Discordant

A short story about what happens when you prefer the company of inanimate objects.

She often found him out here, in the middle of the field, with the old guitar. He sang to it, crooned to it, told it his deepest secrets, clinging to it as if it was his last friend. She’d sit next to him and just listen to him play for hours, neither of them speaking much to each other, the guitar doing most of the talking.

“So why the guitar?” she sometimes asked him.

“What do you mean?” he replied, still picking the strings of the worn acoustic.

“Well, of all the instruments there are in the world, pianos, violins, drums, et cetera, why’d you pick the acoustic?”

“Too sweet, too sweet, the shadows,” the guitar hummed.

He looked around, taking in the scenery as if for the first time. “It has memories. It’s not that I chose it. It just seemed right.”

She would sigh, the guitar (Felix, he called it) would chuckle, and he would reply to it.

On rare occasion, he set Felix aside, ignoring its complaints, and he and she would simply talk to each other. It didn’t matter what the topic was, but they inevitably got into arguments, and she would get up and walk off. He would follow her for a minute and try to convince her to come back, but she wouldn’t. He then gave up, defeated, returning to his stool, and proceeded to converse with Felix once again. There were things she reminded him of…

 

Around there, night fell with surprising suddenness and animosity. He was still there, singing with the crickets and to the fireflies, harmonizing with Felix. He paused to build himself a small fire to keep away wild animals, then continued to play.

“Too sweet, too sweet, the sunrise,” Felix harmonized.

Eventually, his voice would run out. Then he would simply sit and remember.

He remembered the sunshine. The family. The laughter. The talk of him and her, the things they shared, shared with their son. Without realizing it, his fingers resumed a light and gentle song.

“Too short, too short, the summer.”

 But the conversation turned to yelling, the talk to tears, and one or the other would storm out. He stared into the fire as his fingers plucked faster and deeper, not leaving time for Felix to hum out.

His father’s guitar. His grandfather’s guitar. They both had problems, both had whispered their secrets to the instrument, and both had passed it down in an effort to solve everything.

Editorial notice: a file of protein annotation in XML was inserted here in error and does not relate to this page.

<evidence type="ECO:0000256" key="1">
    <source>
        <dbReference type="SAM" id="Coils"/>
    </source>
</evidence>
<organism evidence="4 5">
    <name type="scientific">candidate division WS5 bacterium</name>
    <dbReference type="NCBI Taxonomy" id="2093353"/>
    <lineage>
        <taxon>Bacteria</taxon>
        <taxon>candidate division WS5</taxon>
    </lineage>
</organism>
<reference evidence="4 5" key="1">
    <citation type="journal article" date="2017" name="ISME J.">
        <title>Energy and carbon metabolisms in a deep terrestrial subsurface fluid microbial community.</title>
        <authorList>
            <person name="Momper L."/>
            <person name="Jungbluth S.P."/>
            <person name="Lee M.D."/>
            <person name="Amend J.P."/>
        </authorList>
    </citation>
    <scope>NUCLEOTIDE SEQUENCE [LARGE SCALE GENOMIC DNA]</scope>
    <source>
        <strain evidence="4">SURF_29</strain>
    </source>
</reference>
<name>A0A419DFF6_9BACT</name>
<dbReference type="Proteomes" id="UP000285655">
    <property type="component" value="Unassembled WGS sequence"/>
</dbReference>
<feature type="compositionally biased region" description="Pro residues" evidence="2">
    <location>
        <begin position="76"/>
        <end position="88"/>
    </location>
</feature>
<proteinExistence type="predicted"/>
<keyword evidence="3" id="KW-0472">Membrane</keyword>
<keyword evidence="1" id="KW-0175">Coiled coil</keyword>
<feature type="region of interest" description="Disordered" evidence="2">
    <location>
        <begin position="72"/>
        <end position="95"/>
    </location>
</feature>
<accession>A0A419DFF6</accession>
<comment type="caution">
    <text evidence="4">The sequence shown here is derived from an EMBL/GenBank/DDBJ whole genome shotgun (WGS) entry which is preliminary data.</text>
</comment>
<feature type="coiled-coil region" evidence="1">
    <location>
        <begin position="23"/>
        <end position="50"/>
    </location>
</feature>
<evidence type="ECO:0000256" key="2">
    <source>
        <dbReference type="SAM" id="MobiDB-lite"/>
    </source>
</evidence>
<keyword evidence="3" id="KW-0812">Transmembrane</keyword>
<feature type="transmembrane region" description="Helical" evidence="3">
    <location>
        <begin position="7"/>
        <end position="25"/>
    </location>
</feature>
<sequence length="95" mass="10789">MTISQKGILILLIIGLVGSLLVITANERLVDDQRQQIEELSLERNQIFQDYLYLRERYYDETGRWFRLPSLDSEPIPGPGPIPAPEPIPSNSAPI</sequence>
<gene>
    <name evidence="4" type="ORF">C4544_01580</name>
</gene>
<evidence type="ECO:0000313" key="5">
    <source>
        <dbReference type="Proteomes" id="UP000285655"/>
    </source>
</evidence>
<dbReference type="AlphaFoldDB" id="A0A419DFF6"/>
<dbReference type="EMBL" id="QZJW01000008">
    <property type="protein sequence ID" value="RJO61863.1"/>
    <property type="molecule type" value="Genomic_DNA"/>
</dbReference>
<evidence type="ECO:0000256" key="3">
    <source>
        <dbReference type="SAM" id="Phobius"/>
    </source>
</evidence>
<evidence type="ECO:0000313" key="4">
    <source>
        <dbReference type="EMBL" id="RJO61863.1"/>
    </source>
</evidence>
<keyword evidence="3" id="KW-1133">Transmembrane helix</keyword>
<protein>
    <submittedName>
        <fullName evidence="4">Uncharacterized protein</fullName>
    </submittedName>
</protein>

Everything, everything… everything had gone wrong. The drinking had started. It led to anger, to shouting, to tears and storming, and watching. Watching and hiding. Finally, the leaving.

That’s why he was out here again, whispering his secrets to the guitar like his father, like his father’s father, repeating history. His fingers stopped abruptly.

“Hello, hello, my shadows, my friend,” Felix whispered back to him.

What was this solving? It became painfully obvious that the guitar could not fix everything, even if it had always been there. It was comforting in its familiarity, and yet- there it was.

Instead of reasoning, there was rage. Instead of relationships and a willingness to work out problems, there was…

He looked at the guitar, the last string still reverberating.

There are some things that should never be spoken aloud, he decided. Some things better left unsaid, even if no one is around. Even if it’s to a seemingly inanimate object.

He looked at the fire again. It seemed to beckon to him, the orange and blue flames jumping higher in anticipation.

 

When she returned to the field the next day, he was gone. Felix was gone, as well. Only the stool and a pile of ashes remained.

She looked at the seat and saw a note, held down by a shiny new guitar pick.

You don’t deserve this,the note sighed.

Closer inspection of the ashes revealed a few guitar strings and a charred piece of Felix’s neck.

She felt like crying as she pocketed the pick. She probably would have, if he were still here. There were things she had wanted to say to him…

A breeze carried the note away.

The End

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